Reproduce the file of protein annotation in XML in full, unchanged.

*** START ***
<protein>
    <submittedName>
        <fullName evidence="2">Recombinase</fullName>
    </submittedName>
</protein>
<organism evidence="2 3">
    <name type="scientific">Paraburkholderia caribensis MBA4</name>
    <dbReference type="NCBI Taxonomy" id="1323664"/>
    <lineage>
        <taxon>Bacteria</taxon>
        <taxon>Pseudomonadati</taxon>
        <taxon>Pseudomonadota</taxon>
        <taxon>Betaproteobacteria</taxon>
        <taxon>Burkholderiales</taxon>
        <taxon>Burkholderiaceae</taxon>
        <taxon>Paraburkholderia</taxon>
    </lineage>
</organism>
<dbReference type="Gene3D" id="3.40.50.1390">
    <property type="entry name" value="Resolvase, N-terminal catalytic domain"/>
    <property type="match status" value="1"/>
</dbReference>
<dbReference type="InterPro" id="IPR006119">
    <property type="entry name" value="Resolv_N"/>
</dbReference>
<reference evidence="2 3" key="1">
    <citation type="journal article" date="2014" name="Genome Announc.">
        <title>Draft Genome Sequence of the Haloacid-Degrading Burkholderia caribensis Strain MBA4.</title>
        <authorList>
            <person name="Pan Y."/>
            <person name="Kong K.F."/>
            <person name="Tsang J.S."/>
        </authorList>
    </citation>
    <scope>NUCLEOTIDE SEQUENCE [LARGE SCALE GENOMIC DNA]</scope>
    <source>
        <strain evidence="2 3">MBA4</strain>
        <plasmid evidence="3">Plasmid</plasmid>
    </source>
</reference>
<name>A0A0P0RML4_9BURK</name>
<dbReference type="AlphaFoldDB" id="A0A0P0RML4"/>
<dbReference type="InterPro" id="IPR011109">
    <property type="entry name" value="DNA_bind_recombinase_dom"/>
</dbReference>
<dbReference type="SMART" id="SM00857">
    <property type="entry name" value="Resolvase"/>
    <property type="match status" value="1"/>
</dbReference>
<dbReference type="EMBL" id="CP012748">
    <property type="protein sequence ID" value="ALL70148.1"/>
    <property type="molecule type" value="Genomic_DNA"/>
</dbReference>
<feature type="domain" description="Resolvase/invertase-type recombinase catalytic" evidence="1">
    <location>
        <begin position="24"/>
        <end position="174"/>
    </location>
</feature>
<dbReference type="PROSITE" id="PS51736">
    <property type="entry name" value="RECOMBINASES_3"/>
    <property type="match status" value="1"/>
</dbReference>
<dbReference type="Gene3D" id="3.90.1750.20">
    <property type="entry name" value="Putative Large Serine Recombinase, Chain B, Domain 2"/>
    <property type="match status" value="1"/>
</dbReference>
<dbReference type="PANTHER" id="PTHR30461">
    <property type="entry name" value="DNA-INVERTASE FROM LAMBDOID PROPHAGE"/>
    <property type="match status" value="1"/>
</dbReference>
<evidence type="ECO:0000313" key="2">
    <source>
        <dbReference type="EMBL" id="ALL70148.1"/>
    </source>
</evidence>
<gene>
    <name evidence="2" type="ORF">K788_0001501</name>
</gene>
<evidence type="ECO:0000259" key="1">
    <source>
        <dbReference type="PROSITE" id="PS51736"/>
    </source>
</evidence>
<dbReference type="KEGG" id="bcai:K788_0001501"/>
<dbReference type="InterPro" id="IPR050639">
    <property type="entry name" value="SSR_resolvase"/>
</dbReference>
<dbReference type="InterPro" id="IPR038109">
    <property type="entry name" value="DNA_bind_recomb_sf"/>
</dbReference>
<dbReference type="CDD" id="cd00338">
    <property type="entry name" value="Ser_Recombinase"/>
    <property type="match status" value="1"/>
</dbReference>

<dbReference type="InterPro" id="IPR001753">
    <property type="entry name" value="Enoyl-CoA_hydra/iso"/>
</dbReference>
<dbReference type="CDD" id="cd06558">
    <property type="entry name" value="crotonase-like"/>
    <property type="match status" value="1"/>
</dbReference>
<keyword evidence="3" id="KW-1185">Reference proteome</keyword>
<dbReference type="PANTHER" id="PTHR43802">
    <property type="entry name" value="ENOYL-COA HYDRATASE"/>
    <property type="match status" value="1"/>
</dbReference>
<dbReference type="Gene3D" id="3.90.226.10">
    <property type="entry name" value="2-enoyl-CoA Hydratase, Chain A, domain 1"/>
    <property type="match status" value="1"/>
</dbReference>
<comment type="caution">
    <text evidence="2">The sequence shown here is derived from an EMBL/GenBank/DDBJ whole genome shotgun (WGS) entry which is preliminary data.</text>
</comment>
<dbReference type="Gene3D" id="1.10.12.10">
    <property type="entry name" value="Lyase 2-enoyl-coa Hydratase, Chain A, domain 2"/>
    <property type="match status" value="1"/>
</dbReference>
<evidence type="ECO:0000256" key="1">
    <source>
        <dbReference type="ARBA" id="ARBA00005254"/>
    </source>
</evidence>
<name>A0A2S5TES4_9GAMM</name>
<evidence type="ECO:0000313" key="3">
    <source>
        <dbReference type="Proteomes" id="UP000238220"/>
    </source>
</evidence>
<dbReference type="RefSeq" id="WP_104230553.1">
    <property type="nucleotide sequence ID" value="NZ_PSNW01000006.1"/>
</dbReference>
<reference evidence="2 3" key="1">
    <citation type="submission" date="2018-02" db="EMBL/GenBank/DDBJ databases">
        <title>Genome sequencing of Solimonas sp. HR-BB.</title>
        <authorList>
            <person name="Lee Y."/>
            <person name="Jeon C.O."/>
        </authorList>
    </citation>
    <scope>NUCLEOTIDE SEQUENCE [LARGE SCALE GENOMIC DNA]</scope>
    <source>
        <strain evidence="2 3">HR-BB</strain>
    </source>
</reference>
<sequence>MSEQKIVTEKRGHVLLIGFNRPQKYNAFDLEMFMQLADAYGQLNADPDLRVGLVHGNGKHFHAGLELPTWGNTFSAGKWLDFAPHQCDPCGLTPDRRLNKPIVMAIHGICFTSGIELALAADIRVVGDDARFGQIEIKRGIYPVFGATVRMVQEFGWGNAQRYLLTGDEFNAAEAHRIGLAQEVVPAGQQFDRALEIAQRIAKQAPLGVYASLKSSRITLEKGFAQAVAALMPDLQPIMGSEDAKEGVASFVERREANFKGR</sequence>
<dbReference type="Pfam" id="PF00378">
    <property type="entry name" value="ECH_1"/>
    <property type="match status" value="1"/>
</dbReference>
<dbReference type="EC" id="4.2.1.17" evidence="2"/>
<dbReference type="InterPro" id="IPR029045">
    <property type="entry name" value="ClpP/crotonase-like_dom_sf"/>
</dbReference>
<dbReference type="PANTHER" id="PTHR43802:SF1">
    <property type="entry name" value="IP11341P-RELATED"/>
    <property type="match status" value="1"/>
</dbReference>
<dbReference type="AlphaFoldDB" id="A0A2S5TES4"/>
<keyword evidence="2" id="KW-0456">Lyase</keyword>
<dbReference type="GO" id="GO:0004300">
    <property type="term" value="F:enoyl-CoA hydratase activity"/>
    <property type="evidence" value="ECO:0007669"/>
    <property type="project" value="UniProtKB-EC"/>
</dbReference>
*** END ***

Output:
<protein>
    <submittedName>
        <fullName evidence="2">Recombinase</fullName>
    </submittedName>
</protein>
<organism evidence="2 3">
    <name type="scientific">Paraburkholderia caribensis MBA4</name>
    <dbReference type="NCBI Taxonomy" id="1323664"/>
    <lineage>
        <taxon>Bacteria</taxon>
        <taxon>Pseudomonadati</taxon>
        <taxon>Pseudomonadota</taxon>
        <taxon>Betaproteobacteria</taxon>
        <taxon>Burkholderiales</taxon>
        <taxon>Burkholderiaceae</taxon>
        <taxon>Paraburkholderia</taxon>
    </lineage>
</organism>
<dbReference type="Gene3D" id="3.40.50.1390">
    <property type="entry name" value="Resolvase, N-terminal catalytic domain"/>
    <property type="match status" value="1"/>
</dbReference>
<dbReference type="InterPro" id="IPR006119">
    <property type="entry name" value="Resolv_N"/>
</dbReference>
<reference evidence="2 3" key="1">
    <citation type="journal article" date="2014" name="Genome Announc.">
        <title>Draft Genome Sequence of the Haloacid-Degrading Burkholderia caribensis Strain MBA4.</title>
        <authorList>
            <person name="Pan Y."/>
            <person name="Kong K.F."/>
            <person name="Tsang J.S."/>
        </authorList>
    </citation>
    <scope>NUCLEOTIDE SEQUENCE [LARGE SCALE GENOMIC DNA]</scope>
    <source>
        <strain evidence="2 3">MBA4</strain>
        <plasmid evidence="3">Plasmid</plasmid>
    </source>
</reference>
<name>A0A0P0RML4_9BURK</name>
<dbReference type="AlphaFoldDB" id="A0A0P0RML4"/>
<dbReference type="InterPro" id="IPR011109">
    <property type="entry name" value="DNA_bind_recombinase_dom"/>
</dbReference>
<dbReference type="SMART" id="SM00857">
    <property type="entry name" value="Resolvase"/>
    <property type="match status" value="1"/>
</dbReference>
<dbReference type="EMBL" id="CP012748">
    <property type="protein sequence ID" value="ALL70148.1"/>
    <property type="molecule type" value="Genomic_DNA"/>
</dbReference>
<feature type="domain" description="Resolvase/invertase-type recombinase catalytic" evidence="1">
    <location>
        <begin position="24"/>
        <end position="174"/>
    </location>
</feature>
<dbReference type="PROSITE" id="PS51736">
    <property type="entry name" value="RECOMBINASES_3"/>
    <property type="match status" value="1"/>
</dbReference>
<dbReference type="Gene3D" id="3.90.1750.20">
    <property type="entry name" value="Putative Large Serine Recombinase, Chain B, Domain 2"/>
    <property type="match status" value="1"/>
</dbReference>
<dbReference type="PANTHER" id="PTHR30461">
    <property type="entry name" value="DNA-INVERTASE FROM LAMBDOID PROPHAGE"/>
    <property type="match status" value="1"/>
</dbReference>
<evidence type="ECO:0000313" key="2">
    <source>
        <dbReference type="EMBL" id="ALL70148.1"/>
    </source>
</evidence>
<gene>
    <name evidence="2" type="ORF">K788_0001501</name>
</gene>
<evidence type="ECO:0000259" key="1">
    <source>
        <dbReference type="PROSITE" id="PS51736"/>
    </source>
</evidence>
<dbReference type="KEGG" id="bcai:K788_0001501"/>
<dbReference type="InterPro" id="IPR050639">
    <property type="entry name" value="SSR_resolvase"/>
</dbReference>
<dbReference type="InterPro" id="IPR038109">
    <property type="entry name" value="DNA_bind_recomb_sf"/>
</dbReference>
<dbReference type="CDD" id="cd00338">
    <property type="entry name" value="Ser_Recombinase"/>
    <property type="match status" value="1"/>
</dbReference>

<dbReference type="InterPro" id="IPR001753">
    <property type="entry name" value="Enoyl-CoA_hydra/iso"/>
</dbReference>
<dbReference type="CDD" id="cd06558">
    <property type="entry name" value="crotonase-like"/>
    <property type="match status" value="1"/>
</dbReference>
<keyword evidence="3" id="KW-1185">Reference proteome</keyword>
<dbReference type="PANTHER" id="PTHR43802">
    <property type="entry name" value="ENOYL-COA HYDRATASE"/>
    <property type="match status" value="1"/>
</dbReference>
<dbReference type="Gene3D" id="3.90.226.10">
    <property type="entry name" value="2-enoyl-CoA Hydratase, Chain A, domain 1"/>
    <property type="match status" value="1"/>
</dbReference>
<comment type="caution">
    <text evidence="2">The sequence shown here is derived from an EMBL/GenBank/DDBJ whole genome shotgun (WGS) entry which is preliminary data.</text>
</comment>
<dbReference type="Gene3D" id="1.10.12.10">
    <property type="entry name" value="Lyase 2-enoyl-coa Hydratase, Chain A, domain 2"/>
    <property type="match status" value="1"/>
</dbReference>
<evidence type="ECO:0000256" key="1">
    <source>
        <dbReference type="ARBA" id="ARBA00005254"/>
    </source>
</evidence>
<name>A0A2S5TES4_9GAMM</name>
<evidence type="ECO:0000313" key="3">
    <source>
        <dbReference type="Proteomes" id="UP000238220"/>
    </source>
</evidence>
<dbReference type="RefSeq" id="WP_104230553.1">
    <property type="nucleotide sequence ID" value="NZ_PSNW01000006.1"/>
</dbReference>
<reference evidence="2 3" key="1">
    <citation type="submission" date="2018-02" db="EMBL/GenBank/DDBJ databases">
        <title>Genome sequencing of Solimonas sp. HR-BB.</title>
        <authorList>
            <person name="Lee Y."/>
            <person name="Jeon C.O."/>
        </authorList>
    </citation>
    <scope>NUCLEOTIDE SEQUENCE [LARGE SCALE GENOMIC DNA]</scope>
    <source>
        <strain evidence="2 3">HR-BB</strain>
    </source>
</reference>
<sequence>MSEQKIVTEKRGHVLLIGFNRPQKYNAFDLEMFMQLADAYGQLNADPDLRVGLVHGNGKHFHAGLELPTWGNTFSAGKWLDFAPHQCDPCGLTPDRRLNKPIVMAIHGICFTSGIELALAADIRVVGDDARFGQIEIKRGIYPVFGATVRMVQEFGWGNAQRYLLTGDEFNAAEAHRIGLAQEVVPAGQQFDRALEIAQRIAKQAPLGVYASLKSSRITLEKGFAQAVAALMPDLQPIMGSEDAKEGVASFVERREANFKGR</sequence>
<dbReference type="Pfam" id="PF00378">
    <property type="entry name" value="ECH_1"/>
    <property type="match status" value="1"/>
</dbReference>
<dbReference type="EC" id="4.2.1.17" evidence="2"/>
<dbReference type="InterPro" id="IPR029045">
    <property type="entry name" value="ClpP/crotonase-like_dom_sf"/>
</dbReference>
<dbReference type="PANTHER" id="PTHR43802:SF1">
    <property type="entry name" value="IP11341P-RELATED"/>
    <property type="match status" value="1"/>
</dbReference>
<dbReference type="AlphaFoldDB" id="A0A2S5TES4"/>
<keyword evidence="2" id="KW-0456">Lyase</keyword>
<dbReference type="GO" id="GO:0004300">
    <property type="term" value="F:enoyl-CoA hydratase activity"/>
    <property type="evidence" value="ECO:0007669"/>
    <property type="project" value="UniProtKB-EC"/>
</dbReference>